Watch Our Hearts As We Serve
John 12:1-11 ESV
Six days before the Passover, Jesus therefore came to Bethany, where Lazarus was, whom Jesus had raised from the dead. So they gave a dinner for him there. Martha served, and Lazarus was one of those reclining with him at table. Mary therefore took a pound of expensive ointment made from pure nard, and anointed the feet of Jesus and wiped his feet with her hair. The house was filled with the fragrance of the perfume. But Judas Iscariot, one of his disciples (he who was about to betray him), said, “Why was this ointment not sold for three hundred denarii and given to the poor?” He said this, not because he cared about the poor, but because he was a thief, and having charge of the moneybag he used to help himself to what was put into it. Jesus said, “Leave her alone, so that she may keep it for the day of my burial. For the poor you always have with you, but you do not always have me.” When the large crowd of the Jews learned that Jesus was there, they came, not only on account of him but also to see Lazarus, whom he had raised from the dead. So the chief priests made plans to put Lazarus to death as well, because on account of him many of the Jews were going away and believing in Jesus. (John 12:1-11 ESV)
It was one week before Jesus’ arrest and crucifixion. Jesus had raised Mary and Martha’s brother, Lazarus, from the dead. So they had a celebratory dinner that was hosted by Simon the Leper (Matthew 26:6).
Lazarus was there as a guest. Martha helped to serve them, but this time, she did not complain like she did the last time (Luke 10:38-40). Mary wasn’t sitting and learning at Jesus’ feet this time, but poured expensive perfume on Jesus’ feet and wiped his feet with her hair. This is a different incident from the one which had happened much earlier in Galilee when a different woman, who had “lived a sinful life”, had done a similar thing (Luke 7:36-38).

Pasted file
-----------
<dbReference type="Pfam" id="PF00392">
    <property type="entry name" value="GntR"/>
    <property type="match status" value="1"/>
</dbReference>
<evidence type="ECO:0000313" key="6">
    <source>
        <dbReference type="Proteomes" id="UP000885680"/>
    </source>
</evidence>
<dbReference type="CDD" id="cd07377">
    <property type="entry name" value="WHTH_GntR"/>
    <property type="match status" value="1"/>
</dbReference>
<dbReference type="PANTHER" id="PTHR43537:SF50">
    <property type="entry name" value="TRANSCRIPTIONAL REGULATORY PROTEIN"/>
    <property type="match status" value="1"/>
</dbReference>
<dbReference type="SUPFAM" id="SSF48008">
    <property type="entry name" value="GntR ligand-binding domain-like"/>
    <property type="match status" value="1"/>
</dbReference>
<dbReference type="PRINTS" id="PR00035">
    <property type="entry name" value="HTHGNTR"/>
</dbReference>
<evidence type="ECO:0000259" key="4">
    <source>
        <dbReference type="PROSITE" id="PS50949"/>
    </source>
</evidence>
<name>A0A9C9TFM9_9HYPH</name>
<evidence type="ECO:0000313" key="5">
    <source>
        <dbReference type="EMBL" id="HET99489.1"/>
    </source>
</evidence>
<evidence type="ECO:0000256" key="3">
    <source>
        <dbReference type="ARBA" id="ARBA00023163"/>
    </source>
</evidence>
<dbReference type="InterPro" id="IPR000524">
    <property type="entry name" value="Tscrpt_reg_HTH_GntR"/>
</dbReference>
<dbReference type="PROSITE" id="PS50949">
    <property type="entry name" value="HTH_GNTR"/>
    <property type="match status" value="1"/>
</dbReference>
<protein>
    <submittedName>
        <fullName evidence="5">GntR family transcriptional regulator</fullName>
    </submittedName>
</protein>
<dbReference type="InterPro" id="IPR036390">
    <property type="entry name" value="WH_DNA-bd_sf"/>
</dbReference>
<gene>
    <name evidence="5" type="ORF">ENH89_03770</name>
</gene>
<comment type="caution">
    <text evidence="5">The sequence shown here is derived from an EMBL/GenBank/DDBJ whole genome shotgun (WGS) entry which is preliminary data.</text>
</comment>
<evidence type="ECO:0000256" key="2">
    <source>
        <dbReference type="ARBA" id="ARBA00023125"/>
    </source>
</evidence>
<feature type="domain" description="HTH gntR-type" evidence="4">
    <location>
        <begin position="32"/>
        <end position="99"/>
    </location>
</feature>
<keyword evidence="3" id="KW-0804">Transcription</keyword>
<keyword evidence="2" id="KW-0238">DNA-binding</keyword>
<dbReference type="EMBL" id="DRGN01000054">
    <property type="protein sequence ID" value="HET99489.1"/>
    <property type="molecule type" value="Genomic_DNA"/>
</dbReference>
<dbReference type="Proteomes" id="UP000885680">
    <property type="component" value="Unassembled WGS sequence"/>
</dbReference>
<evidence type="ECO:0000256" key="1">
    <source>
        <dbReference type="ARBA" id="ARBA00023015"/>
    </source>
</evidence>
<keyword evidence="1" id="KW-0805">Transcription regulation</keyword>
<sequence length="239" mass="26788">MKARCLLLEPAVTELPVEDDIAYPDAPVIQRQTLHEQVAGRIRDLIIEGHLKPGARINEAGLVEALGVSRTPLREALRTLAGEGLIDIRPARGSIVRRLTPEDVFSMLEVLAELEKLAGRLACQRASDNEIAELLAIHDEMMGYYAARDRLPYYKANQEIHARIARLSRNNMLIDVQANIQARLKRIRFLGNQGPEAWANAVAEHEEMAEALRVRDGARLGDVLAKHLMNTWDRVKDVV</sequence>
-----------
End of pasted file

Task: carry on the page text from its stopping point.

While all of these happened, a large crowd came not only to see Jesus, “but also to see Lazarus”. Many believed in Jesus as a result. The Pharisees and chief priests had already planned to kill Jesus (John 11:53-54) after he raised Lazarus from the dead. Now the Sadducees (a sect that most of the chief priests belonged to) who did not believe in resurrection saw Lazarus as a threat too. He was a living testimony of Jesus’ power and an embarrassment to their theological beliefs, so they planned to kill Lazarus too.
The author of this gospel, John, witnessed these memorable acts of Martha, Mary and Lazarus… one served Jesus, one anointed Jesus feet, and one testified about Jesus’ power. John noted the details, even the fragrance of the perfume that filled the house.
How will John write about us if he is here with us in our house of worship? Will John write about how we serve Jesus? Or how we pour out our most expensive resources to honour Jesus? Or how we share our life-changing experiences through Jesus with everyone?
Or will John’s account about us be similar to what he remembered of Judas?
Instead of appreciating the spiritual and emotional value of what Mary did for Jesus, Judas saw the monetary value of the nard. He coveted the money, but pretended that he was concerned for the poor. The other disciples were unaware of how Judas was like until much later, when they learnt that he had been stealing from their moneybag.
Judas was one of the Twelve, who were the closest people to Jesus and followed him everywhere. However, his heart was on the material. We can become like Judas if we’re not careful — following Jesus physically but our hearts are somewhere else.
For where your treasure is, there your heart will be also. (Matthew 6:21)
Our actions are often deceptive; we need to watch our thoughts and know what our hearts desire. Are we busy serving and witnessing like Mary, Martha and Lazarus because we love Jesus? Or are we thinking materialistically while we serve God and the poor?
God knows our hearts. He knows who genuinely loves Jesus, and who have their hearts set on the material.
Andy is the head of compliance for an international bank and is happily married, with three daughters. He became a disciple of Christ three decades ago, and studies God's Word passionately. He desires to be constantly led by the Spirit. Andy joined the Central Christian Church in 1990.